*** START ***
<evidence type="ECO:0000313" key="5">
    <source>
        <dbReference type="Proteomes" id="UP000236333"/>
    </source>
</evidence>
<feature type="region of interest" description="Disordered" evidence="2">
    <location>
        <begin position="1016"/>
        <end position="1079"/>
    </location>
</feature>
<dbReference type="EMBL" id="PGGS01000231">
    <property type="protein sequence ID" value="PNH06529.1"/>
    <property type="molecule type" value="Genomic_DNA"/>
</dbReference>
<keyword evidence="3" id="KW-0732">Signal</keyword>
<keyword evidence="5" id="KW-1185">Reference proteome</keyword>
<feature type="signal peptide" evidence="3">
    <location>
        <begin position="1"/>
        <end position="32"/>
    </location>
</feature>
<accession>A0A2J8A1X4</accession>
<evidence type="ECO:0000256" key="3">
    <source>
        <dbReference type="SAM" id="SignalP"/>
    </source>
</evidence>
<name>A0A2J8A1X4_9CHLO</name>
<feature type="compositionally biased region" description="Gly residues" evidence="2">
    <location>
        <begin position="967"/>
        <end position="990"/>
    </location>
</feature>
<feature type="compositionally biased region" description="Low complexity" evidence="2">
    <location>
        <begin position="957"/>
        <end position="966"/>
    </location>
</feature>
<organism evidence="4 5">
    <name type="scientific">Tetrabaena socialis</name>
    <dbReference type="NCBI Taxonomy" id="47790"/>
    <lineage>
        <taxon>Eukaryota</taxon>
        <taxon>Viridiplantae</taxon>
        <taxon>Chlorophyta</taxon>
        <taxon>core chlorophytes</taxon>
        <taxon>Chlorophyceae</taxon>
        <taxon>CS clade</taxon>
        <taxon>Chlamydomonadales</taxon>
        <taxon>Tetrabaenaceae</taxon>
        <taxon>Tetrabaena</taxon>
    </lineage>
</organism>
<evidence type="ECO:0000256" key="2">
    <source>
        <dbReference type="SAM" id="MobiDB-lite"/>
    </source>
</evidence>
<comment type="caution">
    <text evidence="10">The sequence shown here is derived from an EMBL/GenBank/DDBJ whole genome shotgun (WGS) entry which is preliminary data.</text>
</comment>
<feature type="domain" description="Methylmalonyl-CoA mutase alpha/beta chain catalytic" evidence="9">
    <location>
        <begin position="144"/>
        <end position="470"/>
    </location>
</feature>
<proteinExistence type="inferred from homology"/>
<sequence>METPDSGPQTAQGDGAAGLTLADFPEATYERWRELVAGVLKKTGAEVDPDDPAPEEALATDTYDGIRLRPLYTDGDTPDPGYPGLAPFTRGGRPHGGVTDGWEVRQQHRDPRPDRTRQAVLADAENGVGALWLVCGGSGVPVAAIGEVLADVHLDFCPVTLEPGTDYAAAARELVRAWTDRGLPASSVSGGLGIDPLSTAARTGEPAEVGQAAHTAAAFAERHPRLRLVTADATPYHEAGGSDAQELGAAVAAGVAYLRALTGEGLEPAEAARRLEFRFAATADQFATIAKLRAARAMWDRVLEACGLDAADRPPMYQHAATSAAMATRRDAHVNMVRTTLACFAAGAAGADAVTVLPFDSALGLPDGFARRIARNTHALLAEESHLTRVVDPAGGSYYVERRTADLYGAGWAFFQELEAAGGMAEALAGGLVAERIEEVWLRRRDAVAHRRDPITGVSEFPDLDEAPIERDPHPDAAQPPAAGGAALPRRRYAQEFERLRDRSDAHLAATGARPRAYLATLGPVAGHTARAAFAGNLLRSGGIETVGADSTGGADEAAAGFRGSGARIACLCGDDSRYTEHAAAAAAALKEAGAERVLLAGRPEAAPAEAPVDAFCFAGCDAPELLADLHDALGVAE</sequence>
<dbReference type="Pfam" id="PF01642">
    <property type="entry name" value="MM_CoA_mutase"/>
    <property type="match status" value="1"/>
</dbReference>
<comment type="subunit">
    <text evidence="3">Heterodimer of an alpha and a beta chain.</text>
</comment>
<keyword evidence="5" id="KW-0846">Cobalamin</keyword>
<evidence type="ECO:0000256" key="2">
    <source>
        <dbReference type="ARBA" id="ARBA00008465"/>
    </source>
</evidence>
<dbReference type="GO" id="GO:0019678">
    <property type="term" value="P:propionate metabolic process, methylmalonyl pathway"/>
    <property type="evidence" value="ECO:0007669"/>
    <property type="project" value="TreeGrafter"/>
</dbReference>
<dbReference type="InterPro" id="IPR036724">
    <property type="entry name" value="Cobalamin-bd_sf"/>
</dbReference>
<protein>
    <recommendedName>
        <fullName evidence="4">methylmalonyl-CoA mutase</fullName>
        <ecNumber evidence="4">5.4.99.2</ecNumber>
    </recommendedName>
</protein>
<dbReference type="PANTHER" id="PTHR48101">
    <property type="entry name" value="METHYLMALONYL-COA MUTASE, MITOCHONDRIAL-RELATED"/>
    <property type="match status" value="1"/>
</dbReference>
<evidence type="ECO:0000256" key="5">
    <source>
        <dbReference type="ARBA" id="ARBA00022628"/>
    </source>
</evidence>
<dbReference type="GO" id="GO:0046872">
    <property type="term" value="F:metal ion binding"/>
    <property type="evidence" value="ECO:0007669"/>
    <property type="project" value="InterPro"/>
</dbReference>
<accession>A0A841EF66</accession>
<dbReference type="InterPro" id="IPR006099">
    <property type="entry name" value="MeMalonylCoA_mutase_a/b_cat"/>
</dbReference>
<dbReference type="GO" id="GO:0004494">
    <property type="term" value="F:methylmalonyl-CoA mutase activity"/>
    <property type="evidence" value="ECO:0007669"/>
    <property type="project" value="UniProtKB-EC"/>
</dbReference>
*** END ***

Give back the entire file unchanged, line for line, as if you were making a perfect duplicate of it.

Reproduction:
<evidence type="ECO:0000313" key="5">
    <source>
        <dbReference type="Proteomes" id="UP000236333"/>
    </source>
</evidence>
<feature type="region of interest" description="Disordered" evidence="2">
    <location>
        <begin position="1016"/>
        <end position="1079"/>
    </location>
</feature>
<dbReference type="EMBL" id="PGGS01000231">
    <property type="protein sequence ID" value="PNH06529.1"/>
    <property type="molecule type" value="Genomic_DNA"/>
</dbReference>
<keyword evidence="3" id="KW-0732">Signal</keyword>
<keyword evidence="5" id="KW-1185">Reference proteome</keyword>
<feature type="signal peptide" evidence="3">
    <location>
        <begin position="1"/>
        <end position="32"/>
    </location>
</feature>
<accession>A0A2J8A1X4</accession>
<evidence type="ECO:0000256" key="3">
    <source>
        <dbReference type="SAM" id="SignalP"/>
    </source>
</evidence>
<name>A0A2J8A1X4_9CHLO</name>
<feature type="compositionally biased region" description="Gly residues" evidence="2">
    <location>
        <begin position="967"/>
        <end position="990"/>
    </location>
</feature>
<feature type="compositionally biased region" description="Low complexity" evidence="2">
    <location>
        <begin position="957"/>
        <end position="966"/>
    </location>
</feature>
<organism evidence="4 5">
    <name type="scientific">Tetrabaena socialis</name>
    <dbReference type="NCBI Taxonomy" id="47790"/>
    <lineage>
        <taxon>Eukaryota</taxon>
        <taxon>Viridiplantae</taxon>
        <taxon>Chlorophyta</taxon>
        <taxon>core chlorophytes</taxon>
        <taxon>Chlorophyceae</taxon>
        <taxon>CS clade</taxon>
        <taxon>Chlamydomonadales</taxon>
        <taxon>Tetrabaenaceae</taxon>
        <taxon>Tetrabaena</taxon>
    </lineage>
</organism>
<evidence type="ECO:0000256" key="2">
    <source>
        <dbReference type="SAM" id="MobiDB-lite"/>
    </source>
</evidence>
<comment type="caution">
    <text evidence="10">The sequence shown here is derived from an EMBL/GenBank/DDBJ whole genome shotgun (WGS) entry which is preliminary data.</text>
</comment>
<feature type="domain" description="Methylmalonyl-CoA mutase alpha/beta chain catalytic" evidence="9">
    <location>
        <begin position="144"/>
        <end position="470"/>
    </location>
</feature>
<proteinExistence type="inferred from homology"/>
<sequence>METPDSGPQTAQGDGAAGLTLADFPEATYERWRELVAGVLKKTGAEVDPDDPAPEEALATDTYDGIRLRPLYTDGDTPDPGYPGLAPFTRGGRPHGGVTDGWEVRQQHRDPRPDRTRQAVLADAENGVGALWLVCGGSGVPVAAIGEVLADVHLDFCPVTLEPGTDYAAAARELVRAWTDRGLPASSVSGGLGIDPLSTAARTGEPAEVGQAAHTAAAFAERHPRLRLVTADATPYHEAGGSDAQELGAAVAAGVAYLRALTGEGLEPAEAARRLEFRFAATADQFATIAKLRAARAMWDRVLEACGLDAADRPPMYQHAATSAAMATRRDAHVNMVRTTLACFAAGAAGADAVTVLPFDSALGLPDGFARRIARNTHALLAEESHLTRVVDPAGGSYYVERRTADLYGAGWAFFQELEAAGGMAEALAGGLVAERIEEVWLRRRDAVAHRRDPITGVSEFPDLDEAPIERDPHPDAAQPPAAGGAALPRRRYAQEFERLRDRSDAHLAATGARPRAYLATLGPVAGHTARAAFAGNLLRSGGIETVGADSTGGADEAAAGFRGSGARIACLCGDDSRYTEHAAAAAAALKEAGAERVLLAGRPEAAPAEAPVDAFCFAGCDAPELLADLHDALGVAE</sequence>
<dbReference type="Pfam" id="PF01642">
    <property type="entry name" value="MM_CoA_mutase"/>
    <property type="match status" value="1"/>
</dbReference>
<comment type="subunit">
    <text evidence="3">Heterodimer of an alpha and a beta chain.</text>
</comment>
<keyword evidence="5" id="KW-0846">Cobalamin</keyword>
<evidence type="ECO:0000256" key="2">
    <source>
        <dbReference type="ARBA" id="ARBA00008465"/>
    </source>
</evidence>
<dbReference type="GO" id="GO:0019678">
    <property type="term" value="P:propionate metabolic process, methylmalonyl pathway"/>
    <property type="evidence" value="ECO:0007669"/>
    <property type="project" value="TreeGrafter"/>
</dbReference>
<dbReference type="InterPro" id="IPR036724">
    <property type="entry name" value="Cobalamin-bd_sf"/>
</dbReference>
<protein>
    <recommendedName>
        <fullName evidence="4">methylmalonyl-CoA mutase</fullName>
        <ecNumber evidence="4">5.4.99.2</ecNumber>
    </recommendedName>
</protein>
<dbReference type="PANTHER" id="PTHR48101">
    <property type="entry name" value="METHYLMALONYL-COA MUTASE, MITOCHONDRIAL-RELATED"/>
    <property type="match status" value="1"/>
</dbReference>
<evidence type="ECO:0000256" key="5">
    <source>
        <dbReference type="ARBA" id="ARBA00022628"/>
    </source>
</evidence>
<dbReference type="GO" id="GO:0046872">
    <property type="term" value="F:metal ion binding"/>
    <property type="evidence" value="ECO:0007669"/>
    <property type="project" value="InterPro"/>
</dbReference>
<accession>A0A841EF66</accession>
<dbReference type="InterPro" id="IPR006099">
    <property type="entry name" value="MeMalonylCoA_mutase_a/b_cat"/>
</dbReference>
<dbReference type="GO" id="GO:0004494">
    <property type="term" value="F:methylmalonyl-CoA mutase activity"/>
    <property type="evidence" value="ECO:0007669"/>
    <property type="project" value="UniProtKB-EC"/>
</dbReference>